Blog: Diego Garcia, Going Native?
The tiny Indian Ocean island of Diego Garcia might be best known as the butt of jokes about its status as a particularly tiny rump of the British Empire. But it’s also a key strategic asset for the United States (now, more than ever), and its status may be under threat, thanks to new trilateral negotiations with Mauritius, which claims the territory under international law — and the Obamian affection for the international community might let these conversations run on longer than they should.
But this week, the U.K. and the U.S. have re-opened talks with Mauritius about sovereignty over the islands, making the possibility of their being opened or surrendered, at the very least, somewhat more likely, and that’s a huge problem. AOL Defense explains:
After meeting David Cameron in Downing Street, the Mauritian prime minister, Navinchandra Ramgoolam, told the Guardian that the aim of talks with the UK and US was to reassert Mauritian sovereignty over the islands. If Mauritius achieves its longstanding aim – supported, it says, in international law – it will mean the end of the British Indian Ocean territory. The territory was established in 1965 when Britain expelled the islanders and allowed the US to set up a large base in a deal that included cutting the cost of Polaris missiles for the UK’s nuclear submarines.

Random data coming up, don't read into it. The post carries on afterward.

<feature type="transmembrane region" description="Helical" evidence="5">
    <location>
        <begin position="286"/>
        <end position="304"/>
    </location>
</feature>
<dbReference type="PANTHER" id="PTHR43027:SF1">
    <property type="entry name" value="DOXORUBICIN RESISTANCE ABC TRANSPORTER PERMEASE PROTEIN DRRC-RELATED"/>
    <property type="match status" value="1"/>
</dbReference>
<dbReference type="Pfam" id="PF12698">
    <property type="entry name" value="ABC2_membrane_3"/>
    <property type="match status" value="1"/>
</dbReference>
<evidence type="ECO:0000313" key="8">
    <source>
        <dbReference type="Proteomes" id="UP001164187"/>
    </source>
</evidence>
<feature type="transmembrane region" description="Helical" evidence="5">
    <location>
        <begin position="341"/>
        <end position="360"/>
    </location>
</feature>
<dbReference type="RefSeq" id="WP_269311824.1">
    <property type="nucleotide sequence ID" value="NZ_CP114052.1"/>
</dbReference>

One Defense Department official explained:
Unfortunately, this rather sounds like the U.S. is already worried about losing some of, or all, of the Indian Ocean territory — even limited concessions to Mauritius or a partial return of native inhabitants would compromise much of the island’s usefulness. The island is essential to maintaining U.S. reach in the region, a key part of any attempt to pivot to Asia, and even more important when the U.S. needs airbases as near as possible to Iran that it can use without restriction (which isn’t the case for, say, our friendly bases in the Persian Gulf). The cause of the Chagossians is something of a (minor) pet cause among global leftists, who’ve never met a stateless people they didn’t like (well, besides the Kurds, the Jews, Sudan’s Christians . . .). One hopes that the Obama administration doesn’t sympathize with any of these appeals, since the conversation has obviously begun, and DOD seems to consider it at least a possibility.
One writer in the Guardian suggested that “the US could use the Chagos Islands to bomb Iran is another good reason why the UK must restore them to Mauritius.” Rather, this is a very good reason why the U.K. should never do so.